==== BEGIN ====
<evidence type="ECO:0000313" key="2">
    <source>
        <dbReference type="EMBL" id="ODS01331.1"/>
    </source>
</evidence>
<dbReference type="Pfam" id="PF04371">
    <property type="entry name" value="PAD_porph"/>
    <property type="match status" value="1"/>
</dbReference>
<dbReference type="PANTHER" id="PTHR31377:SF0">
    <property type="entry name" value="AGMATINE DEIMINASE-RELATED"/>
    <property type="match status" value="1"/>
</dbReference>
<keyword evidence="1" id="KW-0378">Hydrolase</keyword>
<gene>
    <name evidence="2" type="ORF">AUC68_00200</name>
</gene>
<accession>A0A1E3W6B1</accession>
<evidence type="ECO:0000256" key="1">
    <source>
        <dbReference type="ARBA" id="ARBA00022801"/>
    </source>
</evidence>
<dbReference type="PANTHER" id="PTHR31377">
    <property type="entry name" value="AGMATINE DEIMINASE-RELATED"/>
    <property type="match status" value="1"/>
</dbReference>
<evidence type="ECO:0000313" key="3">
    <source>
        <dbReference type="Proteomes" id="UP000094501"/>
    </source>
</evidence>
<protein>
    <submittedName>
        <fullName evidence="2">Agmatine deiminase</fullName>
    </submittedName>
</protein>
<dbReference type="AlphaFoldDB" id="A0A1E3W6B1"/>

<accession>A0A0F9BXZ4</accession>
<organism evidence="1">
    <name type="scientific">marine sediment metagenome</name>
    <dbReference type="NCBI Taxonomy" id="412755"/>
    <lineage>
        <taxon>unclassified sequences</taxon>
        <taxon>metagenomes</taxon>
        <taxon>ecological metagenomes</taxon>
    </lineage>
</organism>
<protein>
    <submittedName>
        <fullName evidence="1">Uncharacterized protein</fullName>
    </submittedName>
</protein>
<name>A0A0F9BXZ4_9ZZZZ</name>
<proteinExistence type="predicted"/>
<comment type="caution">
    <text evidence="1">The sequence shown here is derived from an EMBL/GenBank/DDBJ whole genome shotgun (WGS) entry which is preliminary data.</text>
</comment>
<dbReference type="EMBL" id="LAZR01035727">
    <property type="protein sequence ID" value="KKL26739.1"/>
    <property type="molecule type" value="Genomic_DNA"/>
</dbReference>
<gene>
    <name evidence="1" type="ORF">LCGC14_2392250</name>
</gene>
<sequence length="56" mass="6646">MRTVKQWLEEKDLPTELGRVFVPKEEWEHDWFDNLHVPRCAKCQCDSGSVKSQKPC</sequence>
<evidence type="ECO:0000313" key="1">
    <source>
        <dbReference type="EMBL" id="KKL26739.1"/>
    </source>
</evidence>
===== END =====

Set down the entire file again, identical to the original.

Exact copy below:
<evidence type="ECO:0000313" key="2">
    <source>
        <dbReference type="EMBL" id="ODS01331.1"/>
    </source>
</evidence>
<dbReference type="Pfam" id="PF04371">
    <property type="entry name" value="PAD_porph"/>
    <property type="match status" value="1"/>
</dbReference>
<dbReference type="PANTHER" id="PTHR31377:SF0">
    <property type="entry name" value="AGMATINE DEIMINASE-RELATED"/>
    <property type="match status" value="1"/>
</dbReference>
<keyword evidence="1" id="KW-0378">Hydrolase</keyword>
<gene>
    <name evidence="2" type="ORF">AUC68_00200</name>
</gene>
<accession>A0A1E3W6B1</accession>
<evidence type="ECO:0000256" key="1">
    <source>
        <dbReference type="ARBA" id="ARBA00022801"/>
    </source>
</evidence>
<dbReference type="PANTHER" id="PTHR31377">
    <property type="entry name" value="AGMATINE DEIMINASE-RELATED"/>
    <property type="match status" value="1"/>
</dbReference>
<evidence type="ECO:0000313" key="3">
    <source>
        <dbReference type="Proteomes" id="UP000094501"/>
    </source>
</evidence>
<protein>
    <submittedName>
        <fullName evidence="2">Agmatine deiminase</fullName>
    </submittedName>
</protein>
<dbReference type="AlphaFoldDB" id="A0A1E3W6B1"/>

<accession>A0A0F9BXZ4</accession>
<organism evidence="1">
    <name type="scientific">marine sediment metagenome</name>
    <dbReference type="NCBI Taxonomy" id="412755"/>
    <lineage>
        <taxon>unclassified sequences</taxon>
        <taxon>metagenomes</taxon>
        <taxon>ecological metagenomes</taxon>
    </lineage>
</organism>
<protein>
    <submittedName>
        <fullName evidence="1">Uncharacterized protein</fullName>
    </submittedName>
</protein>
<name>A0A0F9BXZ4_9ZZZZ</name>
<proteinExistence type="predicted"/>
<comment type="caution">
    <text evidence="1">The sequence shown here is derived from an EMBL/GenBank/DDBJ whole genome shotgun (WGS) entry which is preliminary data.</text>
</comment>
<dbReference type="EMBL" id="LAZR01035727">
    <property type="protein sequence ID" value="KKL26739.1"/>
    <property type="molecule type" value="Genomic_DNA"/>
</dbReference>
<gene>
    <name evidence="1" type="ORF">LCGC14_2392250</name>
</gene>
<sequence length="56" mass="6646">MRTVKQWLEEKDLPTELGRVFVPKEEWEHDWFDNLHVPRCAKCQCDSGSVKSQKPC</sequence>
<evidence type="ECO:0000313" key="1">
    <source>
        <dbReference type="EMBL" id="KKL26739.1"/>
    </source>
</evidence>